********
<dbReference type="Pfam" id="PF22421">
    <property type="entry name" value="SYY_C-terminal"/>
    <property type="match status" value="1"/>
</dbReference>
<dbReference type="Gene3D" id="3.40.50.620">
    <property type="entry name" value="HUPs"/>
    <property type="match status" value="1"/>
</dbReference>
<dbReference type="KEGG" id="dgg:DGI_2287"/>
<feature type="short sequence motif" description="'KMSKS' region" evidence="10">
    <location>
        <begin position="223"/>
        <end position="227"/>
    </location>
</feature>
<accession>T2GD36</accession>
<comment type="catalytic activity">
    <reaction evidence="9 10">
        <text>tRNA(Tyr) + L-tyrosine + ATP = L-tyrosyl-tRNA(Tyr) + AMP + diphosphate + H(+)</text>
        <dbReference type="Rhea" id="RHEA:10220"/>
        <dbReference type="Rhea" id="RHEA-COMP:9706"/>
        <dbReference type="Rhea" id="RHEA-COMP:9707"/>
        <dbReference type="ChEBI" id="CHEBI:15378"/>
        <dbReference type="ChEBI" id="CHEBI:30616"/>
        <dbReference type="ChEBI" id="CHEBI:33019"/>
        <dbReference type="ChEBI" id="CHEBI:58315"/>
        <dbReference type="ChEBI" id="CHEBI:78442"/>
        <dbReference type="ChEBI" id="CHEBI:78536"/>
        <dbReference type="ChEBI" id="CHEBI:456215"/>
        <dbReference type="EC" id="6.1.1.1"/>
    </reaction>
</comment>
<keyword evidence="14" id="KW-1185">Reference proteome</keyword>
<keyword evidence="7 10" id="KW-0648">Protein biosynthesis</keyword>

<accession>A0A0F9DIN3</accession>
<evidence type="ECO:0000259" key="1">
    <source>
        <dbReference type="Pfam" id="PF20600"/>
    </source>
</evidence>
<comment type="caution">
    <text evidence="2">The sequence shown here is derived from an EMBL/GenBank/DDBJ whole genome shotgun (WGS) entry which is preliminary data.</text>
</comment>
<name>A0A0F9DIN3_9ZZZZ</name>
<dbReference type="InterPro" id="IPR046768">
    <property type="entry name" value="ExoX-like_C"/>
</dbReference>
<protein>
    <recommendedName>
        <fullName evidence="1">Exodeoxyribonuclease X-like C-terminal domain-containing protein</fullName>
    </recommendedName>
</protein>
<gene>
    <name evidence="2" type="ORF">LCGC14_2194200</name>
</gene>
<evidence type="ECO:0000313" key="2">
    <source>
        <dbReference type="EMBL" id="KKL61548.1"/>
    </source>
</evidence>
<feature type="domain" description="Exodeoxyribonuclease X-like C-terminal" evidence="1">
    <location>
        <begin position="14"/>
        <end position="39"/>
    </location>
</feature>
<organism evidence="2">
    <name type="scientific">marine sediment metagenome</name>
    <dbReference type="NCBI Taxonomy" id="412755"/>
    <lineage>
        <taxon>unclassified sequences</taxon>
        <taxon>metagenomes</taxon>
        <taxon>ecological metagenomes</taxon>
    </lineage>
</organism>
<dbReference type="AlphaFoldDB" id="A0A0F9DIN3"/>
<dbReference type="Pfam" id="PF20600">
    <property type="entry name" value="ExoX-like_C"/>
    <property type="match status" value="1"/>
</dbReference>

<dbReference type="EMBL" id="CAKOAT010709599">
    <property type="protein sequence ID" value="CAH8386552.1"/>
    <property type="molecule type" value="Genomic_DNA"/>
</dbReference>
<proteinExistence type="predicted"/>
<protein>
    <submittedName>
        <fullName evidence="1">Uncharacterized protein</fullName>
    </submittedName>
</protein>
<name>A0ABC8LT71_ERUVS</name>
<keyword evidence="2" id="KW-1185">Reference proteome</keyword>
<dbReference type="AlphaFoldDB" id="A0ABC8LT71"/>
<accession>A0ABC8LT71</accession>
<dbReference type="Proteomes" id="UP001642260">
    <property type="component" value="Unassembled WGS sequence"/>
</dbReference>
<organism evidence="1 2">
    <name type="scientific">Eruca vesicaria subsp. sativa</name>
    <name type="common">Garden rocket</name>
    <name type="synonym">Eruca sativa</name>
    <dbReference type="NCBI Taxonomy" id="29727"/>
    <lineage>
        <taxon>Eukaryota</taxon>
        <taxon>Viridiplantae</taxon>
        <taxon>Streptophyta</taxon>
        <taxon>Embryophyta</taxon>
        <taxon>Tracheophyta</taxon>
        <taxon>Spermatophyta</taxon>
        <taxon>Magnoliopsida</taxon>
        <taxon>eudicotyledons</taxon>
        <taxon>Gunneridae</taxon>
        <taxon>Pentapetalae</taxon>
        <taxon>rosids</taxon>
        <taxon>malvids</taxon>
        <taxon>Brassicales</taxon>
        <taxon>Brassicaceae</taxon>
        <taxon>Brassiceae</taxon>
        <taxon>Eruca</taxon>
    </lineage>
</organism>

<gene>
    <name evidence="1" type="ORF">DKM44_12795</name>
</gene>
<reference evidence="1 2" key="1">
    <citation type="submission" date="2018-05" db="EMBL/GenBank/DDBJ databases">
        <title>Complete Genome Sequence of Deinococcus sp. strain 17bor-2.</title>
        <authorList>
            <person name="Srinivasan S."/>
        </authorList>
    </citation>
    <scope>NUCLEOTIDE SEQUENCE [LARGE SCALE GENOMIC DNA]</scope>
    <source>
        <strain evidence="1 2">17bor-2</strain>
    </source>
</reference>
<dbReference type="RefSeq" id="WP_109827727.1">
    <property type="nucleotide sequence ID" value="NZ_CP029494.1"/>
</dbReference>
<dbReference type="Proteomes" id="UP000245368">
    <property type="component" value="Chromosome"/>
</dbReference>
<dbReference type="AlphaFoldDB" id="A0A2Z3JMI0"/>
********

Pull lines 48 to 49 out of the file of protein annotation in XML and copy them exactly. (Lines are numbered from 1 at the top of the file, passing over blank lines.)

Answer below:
<protein>
    <recommendedName>